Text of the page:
sustainable growth and regeneration that will benefit the local

community as a whole.'

NOTES

1. Mr Prescott's visit to Milton Keynes was hosted by English

Partnerships' chair, Margaret Ford, and chief executive, David

Higgins, who accompanied Mr Prescott during his visit to highlight a

number of the new development and regeneration initiatives in the

town.

2. Westcroft 7 is being developed by Bedfordshire Pilgrims Housing

Association (BPHA) under the Challenge 2 Fund programme launched in

July 2003 by The Housing Partnership to deliver new affordable homes,

quickly and more cost effectively.

3. In July 2003, the deputy prime minister announced£7.3m for growth

fund projects in Wolverton including£2.6m for the Triangle Site and

£2.7m and£2m respectively for restoration work at the Canalside and

Royal Train Shed. The funding is part of£19.8m allocated for growth

projects in Milton Keynes.

4. The government wishes to test the potential for design coding as a

means of delivering higher quality development at greater speed

through the planning process. The development projects which it has

chosen to monitor and evaluate in order to assess the effectiveness

of the coding approach are subject to approval through the planning

system in the normal way.

5. The Swindon Southern Development Area project is a large scale

urban extension in the western corridor of the Town ofSwindon. The

site is bordered by the M4 motorway and the London to Cardiff main

line railway. For further press information, please contact Charles

St George or Jo Hatton PPS (Local and Regional) Ltd 01454 275630.

6. Swindon joins six other design coding pilots across the country.

These are: Aldershot, Ashford, Cirencester, Hastings, Newcastle, and

Rotherham and were announced by the deputy prime minister on 12 May

2004.

7. John Prescott asked John Egan in April

2003 to conduct a review of the skills needed to bridge the gap

between our current skills base and skills we require for creating

sustainable communities.

8. Sir John presented his review to the deputy prime minister in

April 2004. Sir John argued that all communities should adopt a

common vision of what makes up a sustainable community.

Responsibility for delivering that vision should rest with local

authorities, supported by the right skills base.

9. Work to take forward the main recommendation, the National Centre

for Sustainable Community Skills, is also already underway, with a

task group set up to develop plans for the centre.

10. The national centre, will develop world class generic skills for

the core occupations engaged in planning, delivering and maintaining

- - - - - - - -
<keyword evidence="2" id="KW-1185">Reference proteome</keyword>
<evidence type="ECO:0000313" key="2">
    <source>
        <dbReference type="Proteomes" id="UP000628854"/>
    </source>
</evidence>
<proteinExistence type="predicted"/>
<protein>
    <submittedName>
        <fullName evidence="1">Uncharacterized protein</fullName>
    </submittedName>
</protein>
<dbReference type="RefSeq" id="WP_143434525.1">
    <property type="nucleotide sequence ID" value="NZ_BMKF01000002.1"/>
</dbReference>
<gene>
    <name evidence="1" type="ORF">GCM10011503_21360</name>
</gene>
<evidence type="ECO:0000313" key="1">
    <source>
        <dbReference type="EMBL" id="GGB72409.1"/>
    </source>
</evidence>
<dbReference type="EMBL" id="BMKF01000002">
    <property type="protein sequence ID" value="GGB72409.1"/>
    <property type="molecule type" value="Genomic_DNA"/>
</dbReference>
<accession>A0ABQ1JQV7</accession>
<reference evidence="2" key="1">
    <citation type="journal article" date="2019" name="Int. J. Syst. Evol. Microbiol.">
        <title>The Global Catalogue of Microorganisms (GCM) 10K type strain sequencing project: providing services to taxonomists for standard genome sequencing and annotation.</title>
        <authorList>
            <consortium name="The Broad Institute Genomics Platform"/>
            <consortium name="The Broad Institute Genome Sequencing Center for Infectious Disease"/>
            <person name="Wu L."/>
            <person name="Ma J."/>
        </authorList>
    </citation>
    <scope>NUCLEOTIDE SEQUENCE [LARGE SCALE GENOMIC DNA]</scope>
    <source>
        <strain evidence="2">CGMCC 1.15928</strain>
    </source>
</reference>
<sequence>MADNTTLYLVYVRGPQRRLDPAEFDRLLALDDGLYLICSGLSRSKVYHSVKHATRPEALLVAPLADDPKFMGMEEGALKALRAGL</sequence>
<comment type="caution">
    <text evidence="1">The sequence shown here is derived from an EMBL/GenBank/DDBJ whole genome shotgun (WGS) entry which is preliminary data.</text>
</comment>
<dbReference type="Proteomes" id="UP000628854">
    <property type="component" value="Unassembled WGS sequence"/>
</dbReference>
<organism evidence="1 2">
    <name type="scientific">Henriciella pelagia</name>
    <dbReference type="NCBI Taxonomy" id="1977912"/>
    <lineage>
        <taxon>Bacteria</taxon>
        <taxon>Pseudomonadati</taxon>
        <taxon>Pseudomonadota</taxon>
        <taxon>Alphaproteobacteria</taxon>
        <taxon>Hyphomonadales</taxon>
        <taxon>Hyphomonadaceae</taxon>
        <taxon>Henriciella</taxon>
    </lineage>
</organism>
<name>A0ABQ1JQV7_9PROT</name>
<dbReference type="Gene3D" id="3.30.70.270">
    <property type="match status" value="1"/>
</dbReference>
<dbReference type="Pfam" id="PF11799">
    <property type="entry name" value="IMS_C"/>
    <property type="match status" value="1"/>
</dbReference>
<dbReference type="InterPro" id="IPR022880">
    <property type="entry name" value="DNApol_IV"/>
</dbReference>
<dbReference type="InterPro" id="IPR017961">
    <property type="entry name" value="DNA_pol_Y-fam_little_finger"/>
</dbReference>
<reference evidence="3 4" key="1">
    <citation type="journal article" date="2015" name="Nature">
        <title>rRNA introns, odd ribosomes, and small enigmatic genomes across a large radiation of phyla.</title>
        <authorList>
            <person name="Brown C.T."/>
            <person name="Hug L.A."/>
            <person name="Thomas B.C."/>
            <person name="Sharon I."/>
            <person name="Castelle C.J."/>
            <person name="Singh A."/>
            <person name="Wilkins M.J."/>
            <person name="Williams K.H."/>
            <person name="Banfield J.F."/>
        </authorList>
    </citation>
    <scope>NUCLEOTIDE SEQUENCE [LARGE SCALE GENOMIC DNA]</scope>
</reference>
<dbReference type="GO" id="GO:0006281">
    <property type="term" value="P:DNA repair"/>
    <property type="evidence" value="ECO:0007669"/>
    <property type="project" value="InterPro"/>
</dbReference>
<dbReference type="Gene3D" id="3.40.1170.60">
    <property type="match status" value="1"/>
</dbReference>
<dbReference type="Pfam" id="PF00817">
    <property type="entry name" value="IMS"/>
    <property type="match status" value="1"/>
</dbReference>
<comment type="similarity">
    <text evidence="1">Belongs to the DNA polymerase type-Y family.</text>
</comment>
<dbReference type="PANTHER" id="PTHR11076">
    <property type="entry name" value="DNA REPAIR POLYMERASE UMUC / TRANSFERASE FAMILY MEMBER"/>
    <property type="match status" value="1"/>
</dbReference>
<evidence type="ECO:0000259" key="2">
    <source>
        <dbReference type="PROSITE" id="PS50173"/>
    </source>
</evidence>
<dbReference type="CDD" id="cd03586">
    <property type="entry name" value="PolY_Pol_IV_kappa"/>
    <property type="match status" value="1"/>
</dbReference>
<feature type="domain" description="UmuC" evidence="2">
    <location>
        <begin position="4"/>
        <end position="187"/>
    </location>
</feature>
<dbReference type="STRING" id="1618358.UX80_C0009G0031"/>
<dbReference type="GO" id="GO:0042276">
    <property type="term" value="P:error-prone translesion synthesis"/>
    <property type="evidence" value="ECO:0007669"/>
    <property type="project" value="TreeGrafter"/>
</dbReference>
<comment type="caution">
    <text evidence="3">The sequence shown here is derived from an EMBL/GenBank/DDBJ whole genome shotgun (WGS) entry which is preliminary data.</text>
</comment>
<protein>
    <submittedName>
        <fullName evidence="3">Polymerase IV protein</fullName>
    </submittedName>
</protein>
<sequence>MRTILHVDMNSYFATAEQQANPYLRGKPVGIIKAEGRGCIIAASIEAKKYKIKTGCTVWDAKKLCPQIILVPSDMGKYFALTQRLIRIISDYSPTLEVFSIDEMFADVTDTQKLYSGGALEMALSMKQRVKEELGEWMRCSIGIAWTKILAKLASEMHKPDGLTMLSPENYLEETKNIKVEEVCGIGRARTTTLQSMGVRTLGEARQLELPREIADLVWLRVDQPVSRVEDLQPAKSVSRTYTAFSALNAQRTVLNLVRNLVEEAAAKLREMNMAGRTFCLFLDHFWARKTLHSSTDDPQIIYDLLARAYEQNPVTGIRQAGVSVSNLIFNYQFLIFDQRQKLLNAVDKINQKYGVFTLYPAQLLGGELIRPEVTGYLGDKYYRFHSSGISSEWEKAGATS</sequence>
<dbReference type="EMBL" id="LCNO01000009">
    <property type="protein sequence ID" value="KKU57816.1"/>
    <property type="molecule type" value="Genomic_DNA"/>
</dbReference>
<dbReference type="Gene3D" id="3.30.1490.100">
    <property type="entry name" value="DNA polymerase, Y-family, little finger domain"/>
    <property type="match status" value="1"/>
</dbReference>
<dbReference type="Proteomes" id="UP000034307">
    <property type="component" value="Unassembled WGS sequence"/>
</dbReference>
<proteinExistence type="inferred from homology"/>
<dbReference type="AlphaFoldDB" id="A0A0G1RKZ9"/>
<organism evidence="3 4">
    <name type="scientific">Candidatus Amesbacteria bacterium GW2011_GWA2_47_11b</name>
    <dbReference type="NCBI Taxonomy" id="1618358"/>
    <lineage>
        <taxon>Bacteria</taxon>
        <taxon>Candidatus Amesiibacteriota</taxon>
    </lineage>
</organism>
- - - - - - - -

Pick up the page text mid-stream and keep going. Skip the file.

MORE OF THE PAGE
sustainable communities. It will identify skills gaps, review

education and training available and encourage more entrants into

these professions. The national centre will start work in early 2005.

The full response to the Egan Skills Review can be found at:

http://www.odpm.gov.uk/stellent/groups/odpm_control/documents/contentservertemplate/odpm_index.hcst?n=3933&l=2

11. The chair-designate will be offered the formal post of chair,

subject to parliamentary approval of the order to establish the Urban

Development Corporation.

12. During the interim period Keith Barwell will be the

chair-designate of the shadow UDC and employed as a consultant to the

ODPM.

13. Keith Barwell will begin work as chair-designate of the shadow

UDC in September 2004. One of his first task will be to assist the

deputy prime minister in the process of appointing a shadow board for

the proposed UDC.

Disclaimer note concerning design coding pilots

The government wishes to test the potential for design coding as a

means of delivering higher quality development at greater speed

through the planning process. The development projects which it has

chosen to monitor and evaluate in order to assess the effectiveness

of the coding approach are subject to approval through the planning

system in the normal way. It is possible that some of these projects

may, at a later stage, be referred to the secretary of state for

decision (for example on whether an application should be called in

for his own determination or on an appeal against the decision of a

local planning authority).

For the avoidance of doubt, partners involved in the design coding

exercise should understand that the ODPM is encouraging the use of coding on these sites without

prejudice to any decisions the secretary of state may be required to

take through his formal role in the planning process. The fact that

development is proposed in accordance with a design code does not

imply that the secretary of state is content for any particular

development proposal to proceed. Any decisions which fall to be made

will be taken having regard to the facts and merits of the case,

taking into consideration all relevant matters.